- there is little risk of a bond-investors' strike; and bond yields have disconnected from deficits & debts
- if the transition from public to private takes a while, default rates will increase in the interim
- the private demand to replace public spending has not been identified: for the past 10 years most private investment has been in real estate
- pro-cyclical fiscal policy (possibly inadvertent) was the problem, and can't be the solution.

It still ends up with the same tautology: too much and you'll get a double-dip, too little and the markets'll 'ave yer.

Which we all knew anyway. Helluva line to walk and it seems Ireland has missed its footing. Can Osborne do better ?


Sunday 18 July 2010

Leadership Hopefuls Emerging From Brillo's Pad

Only two more weeks of hustings to go in the Labour leadership election ! And for those whose window on this private grief is the Beeb's This Week programme, so far we have seen, in sequence (commencing 24 June), Andrew Neil's entertaining knife-jobs on:

- Diannne Abbottt, proving she can't stand the heat in Neil's kitchen any more than could, *ahem*, our friendly Devil
- Andy err, ... ? well anyway, someone called Andy
- BananaBoy Miliband, evidently prepped by Mandy, imperiously brazening out his role as cover for torturers worldwide
- Balls, gibbering. It is said he has recently discomfited Gove and is apparently attracting favourable notices in OldLab quarters for his willingness to deny everything relating to the economy, and general all-round aggression towards the Coalition. It is also said that Tory High Command fervently hopes he will win; and after his performance against Neil we are in no doubt as to why

So, still to enter Brillo's Pad on Thursday, we are left with ... Ed Miliband!

Ed it was who first attracted attention around here in March 2009 when he was tipped by a commenter as the improbable 'John Major' candidate, in a blog-poll where his name didn't even appear in the shortlist. Subsequently, we started watching more closely and took a shine to his executive realpolitik, tipping him in a post a month later.

15 months on, he would still seem to have a mountain to climb because Big Brother Banana-boy has a commanding lead in the money and grandee-nomination stakes. Nor is this particularly inspiring. But who can really see the long-term future in the brazen-lying, wooden, machine-politics apparatchik that is Miliband D? And, conversely, where is the glaring flaw onto which Neil can batten, to leave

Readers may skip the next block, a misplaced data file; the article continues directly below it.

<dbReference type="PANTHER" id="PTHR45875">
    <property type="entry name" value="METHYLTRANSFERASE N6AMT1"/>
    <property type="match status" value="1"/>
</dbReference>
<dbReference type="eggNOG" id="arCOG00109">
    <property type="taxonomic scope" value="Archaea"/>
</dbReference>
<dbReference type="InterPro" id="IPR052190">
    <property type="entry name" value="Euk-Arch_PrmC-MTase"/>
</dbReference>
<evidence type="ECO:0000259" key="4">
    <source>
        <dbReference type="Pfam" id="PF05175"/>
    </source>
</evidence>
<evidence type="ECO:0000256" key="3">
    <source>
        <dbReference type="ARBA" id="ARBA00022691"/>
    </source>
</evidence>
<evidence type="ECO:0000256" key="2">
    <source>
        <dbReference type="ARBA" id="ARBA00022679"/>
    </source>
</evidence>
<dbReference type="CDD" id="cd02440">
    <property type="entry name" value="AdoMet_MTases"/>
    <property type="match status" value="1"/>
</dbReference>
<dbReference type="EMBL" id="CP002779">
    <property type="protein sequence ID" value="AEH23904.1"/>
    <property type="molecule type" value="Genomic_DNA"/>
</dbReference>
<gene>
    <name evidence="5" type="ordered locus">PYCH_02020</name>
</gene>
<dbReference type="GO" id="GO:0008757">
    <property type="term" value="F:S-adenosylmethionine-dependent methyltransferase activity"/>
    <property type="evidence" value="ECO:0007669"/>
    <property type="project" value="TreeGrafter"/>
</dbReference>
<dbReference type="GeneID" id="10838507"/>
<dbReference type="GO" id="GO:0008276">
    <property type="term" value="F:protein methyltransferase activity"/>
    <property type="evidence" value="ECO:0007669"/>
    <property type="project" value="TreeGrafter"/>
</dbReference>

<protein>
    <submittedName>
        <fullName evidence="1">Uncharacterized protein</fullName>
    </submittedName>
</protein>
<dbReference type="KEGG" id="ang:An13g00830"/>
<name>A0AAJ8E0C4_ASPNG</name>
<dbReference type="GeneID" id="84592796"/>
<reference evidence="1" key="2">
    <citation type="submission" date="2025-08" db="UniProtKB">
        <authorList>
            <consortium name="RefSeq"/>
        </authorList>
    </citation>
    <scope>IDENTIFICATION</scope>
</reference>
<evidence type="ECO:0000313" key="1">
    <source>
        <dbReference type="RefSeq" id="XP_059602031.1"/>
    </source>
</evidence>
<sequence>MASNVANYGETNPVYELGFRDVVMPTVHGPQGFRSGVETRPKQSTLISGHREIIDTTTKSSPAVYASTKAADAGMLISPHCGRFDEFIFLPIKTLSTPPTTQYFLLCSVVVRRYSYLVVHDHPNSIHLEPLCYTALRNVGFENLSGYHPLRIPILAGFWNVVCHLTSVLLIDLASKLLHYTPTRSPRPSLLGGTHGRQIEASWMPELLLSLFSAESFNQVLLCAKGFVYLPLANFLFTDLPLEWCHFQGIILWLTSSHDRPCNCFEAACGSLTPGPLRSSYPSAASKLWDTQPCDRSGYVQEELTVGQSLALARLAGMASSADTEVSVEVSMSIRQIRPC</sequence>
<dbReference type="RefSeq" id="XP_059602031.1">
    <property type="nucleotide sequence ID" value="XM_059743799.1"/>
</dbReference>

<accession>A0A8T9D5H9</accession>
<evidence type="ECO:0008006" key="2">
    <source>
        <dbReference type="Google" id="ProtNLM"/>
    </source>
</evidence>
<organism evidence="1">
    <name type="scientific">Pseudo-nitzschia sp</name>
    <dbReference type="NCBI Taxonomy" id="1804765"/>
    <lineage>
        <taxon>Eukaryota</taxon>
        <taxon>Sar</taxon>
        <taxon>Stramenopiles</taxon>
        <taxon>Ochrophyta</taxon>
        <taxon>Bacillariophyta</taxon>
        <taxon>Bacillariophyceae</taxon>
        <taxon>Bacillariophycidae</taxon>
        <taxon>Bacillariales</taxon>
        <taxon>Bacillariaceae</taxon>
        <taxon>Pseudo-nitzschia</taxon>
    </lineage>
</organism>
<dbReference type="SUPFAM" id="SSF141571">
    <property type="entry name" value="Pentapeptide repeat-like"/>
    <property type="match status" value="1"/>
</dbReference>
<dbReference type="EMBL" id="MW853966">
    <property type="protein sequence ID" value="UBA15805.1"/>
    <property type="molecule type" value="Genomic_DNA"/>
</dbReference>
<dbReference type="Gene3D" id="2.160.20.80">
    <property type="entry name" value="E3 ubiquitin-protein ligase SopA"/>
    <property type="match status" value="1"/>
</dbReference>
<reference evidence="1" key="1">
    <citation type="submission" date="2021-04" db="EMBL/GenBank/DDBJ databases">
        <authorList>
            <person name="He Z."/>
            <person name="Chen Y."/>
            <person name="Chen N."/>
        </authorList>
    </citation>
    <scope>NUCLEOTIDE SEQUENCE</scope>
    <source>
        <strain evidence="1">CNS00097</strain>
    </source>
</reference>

Miliband E looking as ridiculous as the rest ?

So - Thursday night it is. Lights, camera, action.


Saturday 17 July 2010

The Now Show.

The Now Show this week remarked on political memoirs being given film titles. The Third Man was the butt of a few jokes.

"The advert for his book is like Roald Dahl in Tales from the Unexpected. But as we've heard what he has to say many times before the only
surprising thing would be if he turned to camera and said "I'm not even slightly gay"

For the weekend:
Political memoir film titles for
Peter Mandelson
Gordon Brown

Tony Blair

Margaret Thatcher

Zac Goldsmith
Michael Gove
Dianne Abbott
among others..

Punt and Dennis offered up
Gordon - Unforgiven or Apocalypse now.
Tony - Liar Liar

I offer,
Alistair Darling - Face Off
Tony Blair - Its a wonderful life.
Gordon Brown - Psycho
Peter Mandelson - The Dark Knight
Dianne Abbott - Tim Burton's Alice in Wonderland

Friday 16 July 2010

The Fall of Barack Obama

Obama offered Americans a free and easy pass to a better future: now they see it was an empty promise

Interesting piece on obama's woes on the First post here. Unusually for a U.S. President Obama has dissapeared from the radar here. I believe that's partly what this piece is alluding too. He set the bar too high and has now disappointed everyone. While I only agree with some of the post there are some comparisons about the different approaches the two new governments have taken getting to, and being in office.

Obama promised change. Change from the past. And hope. Hope for a better world. He didn't really say how he was going to do that, but then he didn't have to. He was left an even worse situation than Cameron's coalition. 10% unemployment, two seriously expensive wars, manufacturing shut downs and a housing and bank collapse, and all the other financial catastrophe that that brings.
When Gordon said it started in America he was right. The USA has been about six-nine months ahead of us in the credit crunch. So the Bluey-yellers should be watching what is going on there very carefully. US GDP +3.2% Q1, third solid growth 1/4 in a row, for example was bound to have influenced Osborne's optimistic treasury forecasts.

But, as the article says, Obama has not done the hope and change that people wanted. They wanted jobs. Jobs and credit. Not stimulus jobs, but real jobs. They haven't materialised.
The unemployment rate in the United States was 9.50 percent in June of 2010

Where I really do agree with the article is that the economy should have been the number one priority for his first term. That, and that alone, will win him a second term. You can't offer 'more change and more hope,' from yourself. You must deliver.